Is my love of ice cream a result of heredity? Many people in my family are fond of it and I believe we inherited our taste for it from my grandfather.
While he was stationed in Baghdad, my grandfather picked up quite a few words of Arabic which have been passed on through the generations: how to count to ten, how to say hello and goodbye and, most especially, how to say ice cream. Baghdad’s a hot place, so that would have come in handy for ordering some while he was there. To save me from remembering this word, I got an ice cream maker for my own.
Making ice cream is a snap with an ice cream maker, so when I had a chance to get one, I did. Here’s the first flavour in what I expect will be many batches.
Here what happens.
Get a bunch of eggs.
And some sugar.
A good sized pice of ginger.
Which was peeled and cut into small pieces.
Milk and, no surprise, cream.
Separate the eggs and mix the yolks, sugar and salt.
Blend them with a whisk.
Add the milk.
The mixture is cooked to become thicker. Check the readiness by seeing if the liquid coats the back of a spoon and holds a line when you run your finger through it.
Add the ginger slices and let the mixture steep.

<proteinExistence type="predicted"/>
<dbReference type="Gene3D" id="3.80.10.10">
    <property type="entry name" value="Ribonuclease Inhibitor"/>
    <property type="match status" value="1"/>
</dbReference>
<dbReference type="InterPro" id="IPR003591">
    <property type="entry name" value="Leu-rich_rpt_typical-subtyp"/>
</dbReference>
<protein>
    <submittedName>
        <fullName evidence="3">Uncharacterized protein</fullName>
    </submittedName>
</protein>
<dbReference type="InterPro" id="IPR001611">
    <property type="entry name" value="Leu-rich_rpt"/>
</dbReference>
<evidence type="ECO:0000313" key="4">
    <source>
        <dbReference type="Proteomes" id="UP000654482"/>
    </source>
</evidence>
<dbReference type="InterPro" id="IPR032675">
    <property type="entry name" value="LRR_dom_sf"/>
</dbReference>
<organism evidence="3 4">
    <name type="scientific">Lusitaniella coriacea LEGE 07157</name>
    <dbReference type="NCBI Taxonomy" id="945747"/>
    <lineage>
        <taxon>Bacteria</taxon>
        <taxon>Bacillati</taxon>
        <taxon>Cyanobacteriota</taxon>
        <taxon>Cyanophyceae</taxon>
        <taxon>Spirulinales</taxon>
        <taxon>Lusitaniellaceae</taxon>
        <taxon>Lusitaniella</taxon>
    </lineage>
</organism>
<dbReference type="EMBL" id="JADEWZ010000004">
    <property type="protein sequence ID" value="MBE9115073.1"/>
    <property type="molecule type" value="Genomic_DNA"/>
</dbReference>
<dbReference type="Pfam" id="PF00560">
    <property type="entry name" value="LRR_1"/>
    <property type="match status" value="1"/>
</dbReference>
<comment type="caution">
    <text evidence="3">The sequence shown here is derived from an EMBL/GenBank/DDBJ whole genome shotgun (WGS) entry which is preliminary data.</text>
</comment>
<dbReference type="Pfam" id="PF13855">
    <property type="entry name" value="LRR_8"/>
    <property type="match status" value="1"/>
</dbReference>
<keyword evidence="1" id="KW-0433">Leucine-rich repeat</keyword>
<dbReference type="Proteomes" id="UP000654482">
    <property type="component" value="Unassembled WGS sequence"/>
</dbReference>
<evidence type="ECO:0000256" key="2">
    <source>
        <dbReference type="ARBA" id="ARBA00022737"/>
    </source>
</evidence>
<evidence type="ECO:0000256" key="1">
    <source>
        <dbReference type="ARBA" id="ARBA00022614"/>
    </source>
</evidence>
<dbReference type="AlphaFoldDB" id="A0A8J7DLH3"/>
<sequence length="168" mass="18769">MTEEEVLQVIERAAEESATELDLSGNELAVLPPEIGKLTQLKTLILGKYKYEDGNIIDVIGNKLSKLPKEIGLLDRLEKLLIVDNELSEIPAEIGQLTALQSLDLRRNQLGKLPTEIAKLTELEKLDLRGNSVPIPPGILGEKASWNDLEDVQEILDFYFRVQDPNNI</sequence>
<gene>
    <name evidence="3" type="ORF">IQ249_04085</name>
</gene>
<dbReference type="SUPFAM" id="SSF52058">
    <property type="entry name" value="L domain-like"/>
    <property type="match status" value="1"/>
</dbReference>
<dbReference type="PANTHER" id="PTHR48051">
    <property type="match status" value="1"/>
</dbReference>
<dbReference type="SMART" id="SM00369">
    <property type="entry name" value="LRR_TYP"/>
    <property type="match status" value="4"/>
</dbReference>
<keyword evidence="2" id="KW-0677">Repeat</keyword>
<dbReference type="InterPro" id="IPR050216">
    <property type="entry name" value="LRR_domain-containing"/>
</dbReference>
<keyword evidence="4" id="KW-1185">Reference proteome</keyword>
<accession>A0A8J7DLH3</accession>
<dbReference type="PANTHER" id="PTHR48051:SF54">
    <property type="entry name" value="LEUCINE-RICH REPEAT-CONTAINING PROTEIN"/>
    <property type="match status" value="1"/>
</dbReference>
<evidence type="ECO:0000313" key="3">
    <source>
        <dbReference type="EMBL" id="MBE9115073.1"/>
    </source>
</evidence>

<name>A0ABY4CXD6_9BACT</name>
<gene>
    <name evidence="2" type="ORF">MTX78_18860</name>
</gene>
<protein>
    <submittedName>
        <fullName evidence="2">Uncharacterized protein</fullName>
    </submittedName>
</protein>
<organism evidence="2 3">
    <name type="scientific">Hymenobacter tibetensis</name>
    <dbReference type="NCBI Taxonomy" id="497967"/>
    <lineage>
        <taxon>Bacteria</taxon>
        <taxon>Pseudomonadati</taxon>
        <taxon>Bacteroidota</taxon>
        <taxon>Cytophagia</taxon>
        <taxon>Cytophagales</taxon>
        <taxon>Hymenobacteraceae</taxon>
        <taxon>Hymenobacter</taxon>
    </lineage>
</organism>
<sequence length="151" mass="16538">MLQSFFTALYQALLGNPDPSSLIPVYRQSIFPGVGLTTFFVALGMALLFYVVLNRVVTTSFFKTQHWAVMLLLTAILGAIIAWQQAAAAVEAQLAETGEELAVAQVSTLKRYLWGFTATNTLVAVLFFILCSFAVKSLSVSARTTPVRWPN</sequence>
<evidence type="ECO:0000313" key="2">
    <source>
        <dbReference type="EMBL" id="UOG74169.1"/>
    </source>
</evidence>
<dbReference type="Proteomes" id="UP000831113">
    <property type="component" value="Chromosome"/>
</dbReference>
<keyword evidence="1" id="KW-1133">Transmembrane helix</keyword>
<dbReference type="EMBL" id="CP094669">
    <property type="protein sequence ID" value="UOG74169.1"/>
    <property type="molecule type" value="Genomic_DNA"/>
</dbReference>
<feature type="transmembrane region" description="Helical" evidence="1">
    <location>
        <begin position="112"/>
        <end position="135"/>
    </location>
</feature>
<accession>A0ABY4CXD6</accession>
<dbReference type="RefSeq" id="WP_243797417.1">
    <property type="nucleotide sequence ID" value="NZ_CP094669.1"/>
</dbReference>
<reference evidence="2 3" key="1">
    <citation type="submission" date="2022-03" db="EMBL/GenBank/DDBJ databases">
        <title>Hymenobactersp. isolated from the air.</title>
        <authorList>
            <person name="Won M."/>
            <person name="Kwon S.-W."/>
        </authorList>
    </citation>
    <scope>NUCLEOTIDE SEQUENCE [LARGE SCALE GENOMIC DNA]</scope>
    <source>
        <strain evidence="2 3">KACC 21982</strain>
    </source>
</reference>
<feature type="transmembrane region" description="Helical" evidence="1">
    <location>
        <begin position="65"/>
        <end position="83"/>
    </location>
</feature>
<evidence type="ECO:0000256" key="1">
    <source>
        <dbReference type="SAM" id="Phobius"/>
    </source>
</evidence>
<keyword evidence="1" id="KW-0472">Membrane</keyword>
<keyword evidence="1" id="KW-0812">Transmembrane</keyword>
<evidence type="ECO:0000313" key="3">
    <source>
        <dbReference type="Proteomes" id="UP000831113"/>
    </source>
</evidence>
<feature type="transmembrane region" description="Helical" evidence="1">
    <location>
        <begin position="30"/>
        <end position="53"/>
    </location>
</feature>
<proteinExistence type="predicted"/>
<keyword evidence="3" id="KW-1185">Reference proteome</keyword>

After 30 minutes, strain out the ginger. Add the cream and chill the mixture in the refrigerator.
Let the ice cream make do its thing.
Get all the nearly-done ice cream into a container and into the refrigerator.
Sprinkled with some crystallized ginger and ready to eat.
Ginger ice cream.
Here’s the source for this recipe:
Ginger Ice Cream
Homemade ice cream is delicious and surprisingly easy. With just 20 minutes of prep, create frosty treats ready for cones, floats, and more!
prep 20 mins
total time 50 mins
yield Makes 1 1/2 quarts
8 large egg yolks
1 cup sugar
1/4 teaspoon coarse salt
2 cups skim milk
2-inch piece peeled fresh ginger, cut into matchsticks
2 cups heavy cream
Freeze up to 3 months.
In a medium saucepan, off heat, whisk together egg yolks, sugar, and salt until blended. Gradually whisk in milk.
Cook over medium, stirring constantly with a wooden spoon, until custard thickens slightly and evenly coats back of spoon (it should hold a line drawn by your finger), 10 to 12 minutes.
Stir ginger into custard. Cover and let stand 30 minutes.
Pour custard through a fine-mesh sieve into a bowl set over ice. Stir in cream. Let stand, stirring occasionally, until chilled. Churn in an ice cream maker according to manufacturer’s instructions. Transfer ice cream to a resealable plastic container and freeze until firm, about 2 hours.